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Successful first test of high speed Moon penetrator

...high speed penetrators that could one day be used to breach the surface of planets, moons and asteroids have successfully passed their first test in the UK...

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Cassini sees collisions of moonlets in Saturn’s ring ...rapid changes in Saturn’s F ring can be attributed to small moonlets embedded within the ring causing perturbations and collisions....

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Baby quasar detected near edge of visible Universe ...A group of radio astronomers using the European Very Long Baseline Interferometry Network has found an unexpected morphology in the most distant radio quasar ever...

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Video archive

STS-120 day 2 highlights

Flight Day 2 of Discovery's mission focused on heat shield inspections. This movie shows the day's highlights.


STS-120 day 1 highlights

The highlights from shuttle Discovery's launch day are packaged into this movie.


STS-118: Highlights

The STS-118 crew, including Barbara Morgan, narrates its mission highlights film and answers questions in this post-flight presentation.

 Full presentation
 Mission film

STS-120: Rollout to pad

Space shuttle Discovery rolls out of the Vehicle Assembly Building and travels to launch pad 39A for its STS-120 mission.


Dawn leaves Earth

NASA's Dawn space probe launches aboard a Delta 2-Heavy rocket from Cape Canaveral to explore two worlds in the asteroid belt.

 Full coverage

Dawn: Launch preview

These briefings preview the launch and science objectives of NASA's Dawn asteroid orbiter.

 Launch | Science

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Hubble brings galaxies out of coma

Posted: June 11, 2008

NASA’s Hubble Space Telescope has captured the magnificent starry population of the Coma Cluster galaxies, one of the densest known galaxy stockpiles in the Universe.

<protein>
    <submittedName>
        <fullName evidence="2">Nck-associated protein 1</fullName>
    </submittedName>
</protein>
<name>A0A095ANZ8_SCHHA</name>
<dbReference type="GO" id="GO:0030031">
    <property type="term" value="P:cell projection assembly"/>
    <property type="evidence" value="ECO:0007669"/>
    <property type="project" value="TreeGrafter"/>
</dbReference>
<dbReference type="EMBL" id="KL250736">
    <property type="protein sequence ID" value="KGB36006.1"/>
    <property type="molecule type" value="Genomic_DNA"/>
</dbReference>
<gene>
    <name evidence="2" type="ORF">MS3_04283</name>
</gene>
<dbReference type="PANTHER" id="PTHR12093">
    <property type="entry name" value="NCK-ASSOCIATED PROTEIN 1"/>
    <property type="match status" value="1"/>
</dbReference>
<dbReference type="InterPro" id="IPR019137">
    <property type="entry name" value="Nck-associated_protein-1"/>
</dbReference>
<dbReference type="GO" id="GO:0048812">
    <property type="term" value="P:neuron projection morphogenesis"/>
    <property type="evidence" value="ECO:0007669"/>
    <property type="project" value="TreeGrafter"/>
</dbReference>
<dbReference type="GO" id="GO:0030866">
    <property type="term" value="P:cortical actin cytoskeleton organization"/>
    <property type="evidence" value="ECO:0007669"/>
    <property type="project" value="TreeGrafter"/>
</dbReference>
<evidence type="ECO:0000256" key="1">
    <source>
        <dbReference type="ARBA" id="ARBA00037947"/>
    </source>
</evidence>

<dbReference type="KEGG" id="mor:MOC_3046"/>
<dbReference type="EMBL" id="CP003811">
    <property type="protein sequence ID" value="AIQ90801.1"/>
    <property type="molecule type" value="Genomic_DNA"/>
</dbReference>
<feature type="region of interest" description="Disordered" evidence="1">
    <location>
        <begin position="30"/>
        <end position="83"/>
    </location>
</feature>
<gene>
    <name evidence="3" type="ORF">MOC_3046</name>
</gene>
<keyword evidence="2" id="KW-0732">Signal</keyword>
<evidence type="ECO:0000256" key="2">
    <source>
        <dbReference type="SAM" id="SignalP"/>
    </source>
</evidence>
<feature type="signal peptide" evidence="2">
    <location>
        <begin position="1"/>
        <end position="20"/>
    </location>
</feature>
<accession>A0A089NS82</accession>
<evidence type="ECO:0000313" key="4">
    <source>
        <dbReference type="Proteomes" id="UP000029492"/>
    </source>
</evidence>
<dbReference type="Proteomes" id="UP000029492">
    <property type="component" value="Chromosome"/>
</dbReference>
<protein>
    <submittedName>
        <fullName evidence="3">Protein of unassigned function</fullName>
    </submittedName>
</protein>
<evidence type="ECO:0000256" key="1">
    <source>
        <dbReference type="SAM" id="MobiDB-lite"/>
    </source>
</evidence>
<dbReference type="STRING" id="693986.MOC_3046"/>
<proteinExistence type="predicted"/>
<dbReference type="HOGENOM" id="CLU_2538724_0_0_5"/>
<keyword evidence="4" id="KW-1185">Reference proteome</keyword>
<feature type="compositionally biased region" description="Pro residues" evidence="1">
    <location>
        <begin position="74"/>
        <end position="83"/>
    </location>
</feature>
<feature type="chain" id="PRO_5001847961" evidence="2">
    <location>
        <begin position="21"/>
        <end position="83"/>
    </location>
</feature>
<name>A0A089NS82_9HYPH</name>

The Coma Cluster galaxies. A particularly bright spiral galaxy stands out in the upper left of the image. Image: NASA, ESA, Hubble Heritage Team (STScI/AURA).

The Coma Cluster is over 300 million light years away near the Milky Way’s north pole, in an area unobscured by dust and gas from the plane of the Milky Way. It contains thousands of galaxies in a spherical shape more than 20 million light years in diameter, and Hubble homed in on a section of the cluster that is roughly one-third the way out from its centre.

Most of the galaxies that occupy the central portion of the Coma Cluster are pale gold-brown ellipticals, containing populations of old stars. Further out are spiral galaxies giving birth to new stars, accessorized by spiral arms and dust lanes. There are also a sprinkling of transitional galaxies which are made up of older stars but also show hints of a structure such as a bar or ring.

In the image above, one particularly bright, blue spiral galaxy stands out (upper left). A series of dusty spiral arms appears reddish brown against the whiter disk of the galaxy, and suggests that this galaxy has been disturbed at some point in the past. The other prominent galaxies in the image are ellipticals; the background galaxies lie far beyond the Coma Cluster sphere.

The data of the Coma Cluster were taken as part of a survey of a nearby rich galaxy cluster. Collectively they will provide a key database for studies of galaxy formation and evolution. This survey will also help to compare galaxies in different environments, both crowded and isolated, as well as to compare relatively nearby galaxies to more distant ones.